Making it big in the music industry is usually a long shot. But one Opa-locka group is hedging its bet early: At just 11-years old, the rapper duo known as The Beat Gods are producing and performing their own music in hopes making their dreams come true.
“My dad inspired me to rap,” said Antoine Jones, who goes by the stage name AJ The God. “Because I saw him rapping, I wanted to rap, too, and I started making beats. I write a lot of music and I will go back and change it if I do not like it. I also see myself cutting hair, having my own business and not working for anyone else.”
Said his brother, Cassius Gomez — who goes by the name Cash The God: “Ever since we were little we would watch him [our father] making beats. He would just ask us ‘Are you all ready for beats?’
“But we did not really understand until we got [older], like 7 or 8, and he said ‘OK, it is time for you all to start making beats.’ He just took us to the computer, turned it on, started practicing and that is how we got started.”
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Antoine and Cassius both say they look up to their father as a parent and mentor in the music business, but that they’ve learned lessons from him far beyond making music.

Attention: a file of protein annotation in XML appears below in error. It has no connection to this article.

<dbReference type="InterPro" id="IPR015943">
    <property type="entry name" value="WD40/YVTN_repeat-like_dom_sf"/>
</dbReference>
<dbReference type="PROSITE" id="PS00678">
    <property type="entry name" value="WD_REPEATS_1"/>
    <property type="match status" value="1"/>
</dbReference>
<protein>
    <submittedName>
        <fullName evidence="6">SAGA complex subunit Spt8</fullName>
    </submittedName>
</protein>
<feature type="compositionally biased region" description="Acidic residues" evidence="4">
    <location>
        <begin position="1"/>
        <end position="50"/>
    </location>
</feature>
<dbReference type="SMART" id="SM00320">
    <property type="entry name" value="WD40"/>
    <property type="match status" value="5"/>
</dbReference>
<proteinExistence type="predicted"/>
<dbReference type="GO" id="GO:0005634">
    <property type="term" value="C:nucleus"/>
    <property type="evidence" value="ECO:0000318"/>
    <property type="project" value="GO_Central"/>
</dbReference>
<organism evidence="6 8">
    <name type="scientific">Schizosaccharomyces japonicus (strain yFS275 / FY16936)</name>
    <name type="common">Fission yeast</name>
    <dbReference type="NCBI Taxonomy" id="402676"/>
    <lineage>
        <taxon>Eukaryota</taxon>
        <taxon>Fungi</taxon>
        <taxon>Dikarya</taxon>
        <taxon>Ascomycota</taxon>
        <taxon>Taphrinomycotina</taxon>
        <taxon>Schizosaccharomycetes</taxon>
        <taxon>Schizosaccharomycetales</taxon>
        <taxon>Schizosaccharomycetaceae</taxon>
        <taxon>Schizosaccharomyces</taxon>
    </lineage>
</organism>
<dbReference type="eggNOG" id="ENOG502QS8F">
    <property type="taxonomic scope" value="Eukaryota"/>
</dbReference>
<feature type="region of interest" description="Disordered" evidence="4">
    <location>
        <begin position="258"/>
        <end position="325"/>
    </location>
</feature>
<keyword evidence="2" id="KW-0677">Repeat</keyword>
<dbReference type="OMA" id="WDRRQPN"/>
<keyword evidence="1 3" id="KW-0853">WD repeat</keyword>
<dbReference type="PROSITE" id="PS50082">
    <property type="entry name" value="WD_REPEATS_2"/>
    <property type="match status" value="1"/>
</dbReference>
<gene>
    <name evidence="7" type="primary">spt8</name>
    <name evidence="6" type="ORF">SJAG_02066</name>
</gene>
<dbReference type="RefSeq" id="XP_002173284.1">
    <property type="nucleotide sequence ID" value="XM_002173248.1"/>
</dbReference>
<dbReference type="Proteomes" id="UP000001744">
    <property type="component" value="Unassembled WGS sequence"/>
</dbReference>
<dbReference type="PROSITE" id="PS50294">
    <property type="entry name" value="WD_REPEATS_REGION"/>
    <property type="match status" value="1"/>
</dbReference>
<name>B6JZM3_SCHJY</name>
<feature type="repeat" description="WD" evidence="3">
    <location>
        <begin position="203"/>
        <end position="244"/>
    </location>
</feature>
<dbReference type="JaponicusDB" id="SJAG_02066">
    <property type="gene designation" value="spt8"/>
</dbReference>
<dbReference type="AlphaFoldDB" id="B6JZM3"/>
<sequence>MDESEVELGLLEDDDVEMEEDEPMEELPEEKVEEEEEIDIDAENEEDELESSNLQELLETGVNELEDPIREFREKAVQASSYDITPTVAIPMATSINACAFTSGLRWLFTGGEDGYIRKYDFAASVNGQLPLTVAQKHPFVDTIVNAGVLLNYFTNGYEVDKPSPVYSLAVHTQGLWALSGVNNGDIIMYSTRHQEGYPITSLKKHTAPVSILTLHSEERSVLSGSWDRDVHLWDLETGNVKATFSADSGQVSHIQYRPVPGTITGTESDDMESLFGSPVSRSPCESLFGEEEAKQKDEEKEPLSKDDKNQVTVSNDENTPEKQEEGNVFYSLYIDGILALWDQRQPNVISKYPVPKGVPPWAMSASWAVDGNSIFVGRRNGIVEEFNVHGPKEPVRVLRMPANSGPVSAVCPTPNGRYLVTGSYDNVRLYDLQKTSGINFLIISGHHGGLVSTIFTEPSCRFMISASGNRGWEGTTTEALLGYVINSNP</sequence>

“It makes me feel good, I mean the fact that they are working hard like they are because at first when I put them on it [music], there was really no guarantee that they were going to pick it up, but they progressed really fast,” said their father, songwriter-producer William “Will The God” Gomez.
“I know that there is more to the music,” Gomez continued. “It is education behind it. I want them to go to school and be able to open a studio. So, it makes me feel good. There are a lot of ways to get money in music and it is an independent market now so it is not like they have to be signed to a major label. If you know how to run your business correctly you can be successful on your own.”
The Beat Gods have been rapping and producing since about the age of 8. Having careers at such an early age is almost unheard of, even to veterans in the music business.
“I started producing when I was in the 11th or 12th grade and I thought I was young,” said Mike Sound, a South Florida producer. “That is great that they know what they want. Earlier is better.”
Antoine attends Arts Academy of Excellence in Opa-locka and Cassius goes to Palmetto Middle School. It’s no secret what the brothers do after school Some of the other students are even fans of their music. And that seems to make them work even harder.
Their father also started young in the music business, writing music since his early teen years. He began seriously producing music the past decade.
Gomez, who also lives in Opa-locka, said his sons are surpassing his expectations, attributing that in part to the support he has given them as a parent — something he didn’t have when he started out in the business.
“I liked writing but I had no father figure,” Gomez said. “There was really no hope for me to really do music unless I had somebody to really help me out financially so they are on another level. I cannot even compare it to be honest with you.”